About listed buildings

Buildings which are of special architectural or historic interest are listed by Historic England to help to protect them from being altered or demolished.

Listing marks and celebrates a building's special architectural and historic interest, and also brings it under the consideration of the planning system, so that it can be protected for future generations.

The older a building is, and the fewer the surviving examples of its kind, the more likely it is to be listed.

What is listed

A listed building is one that is considered to be of special architectural or historic interest and has been included on the National Heritage List of England. These buildings are protected by law, under the Planning (Listed Building and Conservation Areas) Act 1990, meaning that any alterations or extension that would affect their character as a building of special interest, will require formal listed building consent.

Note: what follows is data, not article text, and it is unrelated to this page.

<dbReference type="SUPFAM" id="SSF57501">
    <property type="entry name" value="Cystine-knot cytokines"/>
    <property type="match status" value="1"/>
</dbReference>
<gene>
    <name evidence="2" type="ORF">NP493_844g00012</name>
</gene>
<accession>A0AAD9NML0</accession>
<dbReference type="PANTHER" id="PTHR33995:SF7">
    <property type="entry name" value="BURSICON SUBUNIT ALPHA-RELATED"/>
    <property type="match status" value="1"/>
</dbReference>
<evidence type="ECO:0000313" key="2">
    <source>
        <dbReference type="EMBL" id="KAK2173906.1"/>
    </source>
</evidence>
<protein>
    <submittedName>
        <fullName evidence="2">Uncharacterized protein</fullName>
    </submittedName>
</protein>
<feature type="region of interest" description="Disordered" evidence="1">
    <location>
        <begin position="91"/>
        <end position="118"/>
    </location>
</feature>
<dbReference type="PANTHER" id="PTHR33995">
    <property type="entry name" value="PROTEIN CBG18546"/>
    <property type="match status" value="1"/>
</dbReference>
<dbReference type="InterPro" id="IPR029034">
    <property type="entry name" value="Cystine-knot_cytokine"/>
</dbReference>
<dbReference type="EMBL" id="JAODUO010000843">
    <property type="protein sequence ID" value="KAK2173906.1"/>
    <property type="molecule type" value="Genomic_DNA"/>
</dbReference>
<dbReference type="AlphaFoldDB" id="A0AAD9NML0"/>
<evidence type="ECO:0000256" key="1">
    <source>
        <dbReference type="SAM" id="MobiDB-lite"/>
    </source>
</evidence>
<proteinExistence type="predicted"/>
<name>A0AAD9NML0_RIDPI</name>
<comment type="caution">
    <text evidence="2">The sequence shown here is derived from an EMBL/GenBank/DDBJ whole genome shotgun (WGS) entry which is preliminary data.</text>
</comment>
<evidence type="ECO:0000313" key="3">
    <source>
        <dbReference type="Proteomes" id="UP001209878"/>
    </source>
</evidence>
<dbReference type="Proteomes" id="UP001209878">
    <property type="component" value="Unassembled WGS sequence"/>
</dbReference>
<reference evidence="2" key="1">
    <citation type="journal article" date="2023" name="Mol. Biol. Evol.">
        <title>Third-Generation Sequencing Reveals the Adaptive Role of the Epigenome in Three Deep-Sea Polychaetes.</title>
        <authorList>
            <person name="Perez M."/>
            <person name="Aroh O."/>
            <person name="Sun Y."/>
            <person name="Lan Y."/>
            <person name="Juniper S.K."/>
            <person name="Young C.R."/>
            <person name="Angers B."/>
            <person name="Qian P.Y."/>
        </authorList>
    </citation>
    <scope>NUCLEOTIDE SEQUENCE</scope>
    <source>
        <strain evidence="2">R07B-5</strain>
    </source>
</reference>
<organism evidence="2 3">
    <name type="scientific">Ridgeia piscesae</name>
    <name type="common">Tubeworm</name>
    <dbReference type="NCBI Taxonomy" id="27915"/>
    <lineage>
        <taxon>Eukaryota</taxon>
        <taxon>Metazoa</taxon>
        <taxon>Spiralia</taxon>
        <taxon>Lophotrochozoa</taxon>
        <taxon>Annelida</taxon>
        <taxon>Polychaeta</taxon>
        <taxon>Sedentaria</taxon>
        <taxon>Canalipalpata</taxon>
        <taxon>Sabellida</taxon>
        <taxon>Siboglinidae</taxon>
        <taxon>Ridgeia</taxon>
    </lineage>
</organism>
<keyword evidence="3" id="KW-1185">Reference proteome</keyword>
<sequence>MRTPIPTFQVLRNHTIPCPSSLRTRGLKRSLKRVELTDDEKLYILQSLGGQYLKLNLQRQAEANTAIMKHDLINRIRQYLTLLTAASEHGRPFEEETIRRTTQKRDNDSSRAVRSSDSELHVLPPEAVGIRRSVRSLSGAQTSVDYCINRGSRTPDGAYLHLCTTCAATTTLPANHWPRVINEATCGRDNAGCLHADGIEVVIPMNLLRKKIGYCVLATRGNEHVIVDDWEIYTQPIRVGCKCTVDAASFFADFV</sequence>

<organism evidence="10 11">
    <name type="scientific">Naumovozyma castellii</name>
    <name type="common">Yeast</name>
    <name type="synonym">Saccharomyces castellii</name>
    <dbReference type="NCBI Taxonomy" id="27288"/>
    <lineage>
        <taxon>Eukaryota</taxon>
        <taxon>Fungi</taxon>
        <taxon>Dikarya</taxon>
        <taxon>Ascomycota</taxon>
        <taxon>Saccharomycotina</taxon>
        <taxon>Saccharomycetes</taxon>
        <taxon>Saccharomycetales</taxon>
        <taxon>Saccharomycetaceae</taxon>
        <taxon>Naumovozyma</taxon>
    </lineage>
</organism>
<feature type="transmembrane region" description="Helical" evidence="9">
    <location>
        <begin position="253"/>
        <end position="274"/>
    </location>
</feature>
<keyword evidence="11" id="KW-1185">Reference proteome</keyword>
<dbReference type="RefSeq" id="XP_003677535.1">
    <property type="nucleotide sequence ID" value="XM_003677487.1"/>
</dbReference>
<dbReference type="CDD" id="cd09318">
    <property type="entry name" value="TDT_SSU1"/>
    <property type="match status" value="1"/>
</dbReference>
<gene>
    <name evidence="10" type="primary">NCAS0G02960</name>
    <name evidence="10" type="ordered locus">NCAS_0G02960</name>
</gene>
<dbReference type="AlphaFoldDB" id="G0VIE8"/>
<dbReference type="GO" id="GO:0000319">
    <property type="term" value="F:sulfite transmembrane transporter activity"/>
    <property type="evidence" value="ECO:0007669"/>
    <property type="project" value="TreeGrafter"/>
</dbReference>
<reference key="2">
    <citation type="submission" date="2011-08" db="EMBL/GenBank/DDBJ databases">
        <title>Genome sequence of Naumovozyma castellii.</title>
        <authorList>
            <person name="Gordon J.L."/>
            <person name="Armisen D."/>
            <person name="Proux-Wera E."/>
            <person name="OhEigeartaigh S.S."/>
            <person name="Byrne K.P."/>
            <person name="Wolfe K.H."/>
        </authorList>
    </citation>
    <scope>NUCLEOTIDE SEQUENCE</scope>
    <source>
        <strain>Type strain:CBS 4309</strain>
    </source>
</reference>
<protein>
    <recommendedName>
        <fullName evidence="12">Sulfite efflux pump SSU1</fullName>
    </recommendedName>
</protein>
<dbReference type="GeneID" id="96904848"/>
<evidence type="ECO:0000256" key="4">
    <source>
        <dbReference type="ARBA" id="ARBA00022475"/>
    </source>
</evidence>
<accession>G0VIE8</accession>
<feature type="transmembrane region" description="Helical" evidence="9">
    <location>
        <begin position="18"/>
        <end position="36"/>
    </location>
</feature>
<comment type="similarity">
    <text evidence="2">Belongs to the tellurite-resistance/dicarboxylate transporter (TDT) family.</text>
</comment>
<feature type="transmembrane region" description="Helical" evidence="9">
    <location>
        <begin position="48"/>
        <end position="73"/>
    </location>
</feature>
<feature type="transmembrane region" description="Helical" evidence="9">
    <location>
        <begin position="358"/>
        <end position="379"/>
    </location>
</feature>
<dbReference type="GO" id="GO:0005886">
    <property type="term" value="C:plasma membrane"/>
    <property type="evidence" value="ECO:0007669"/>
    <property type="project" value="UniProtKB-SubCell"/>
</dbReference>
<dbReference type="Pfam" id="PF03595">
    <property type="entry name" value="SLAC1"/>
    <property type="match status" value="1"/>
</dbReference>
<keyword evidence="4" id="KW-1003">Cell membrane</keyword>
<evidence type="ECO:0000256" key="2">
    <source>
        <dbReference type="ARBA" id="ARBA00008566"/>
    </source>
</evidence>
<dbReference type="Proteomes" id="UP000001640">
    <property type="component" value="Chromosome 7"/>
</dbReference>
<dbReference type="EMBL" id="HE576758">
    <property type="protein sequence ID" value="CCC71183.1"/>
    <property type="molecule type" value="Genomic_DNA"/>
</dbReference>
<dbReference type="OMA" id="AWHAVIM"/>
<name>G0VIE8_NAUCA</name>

Listed buildings are graded according to their quality and interest.

Grade I

Approximately 4% of the country's buildings of exceptional quality and interest, such as country houses and churches.

Grade II*

Grade II* buildings with additional features of interest, such as a fine staircase or important surviving roof structure.

Grade II

The vast majority of listed buildings are classified as grade II. These buildings can range from a medieval house to a 1930s telephone kiosk.

Find a listed building

You can find if a building is listed by searching the National Heritage List for England (NHLE). This is the only official, up to date, register of all nationally protected historic buildings and sites in England - listed buildings, scheduled monuments, protected wrecks, registered parks and gardens, and battlefields.

Search the National Heritage List

Listed building consent

There is no fee for submitting a listed building consent application. However, if planning permission is also required for the works, then a fee would be due for the planning permission element.

Listed building consent form 

Icon for pdf Listed building consent guidance notes [77.3KB]

You will also need to produce a heritage statement to support of your application.

Failure to obtain listed building consent prior to commencement of work, is a criminal offence.


Additional information

► Curtilage listing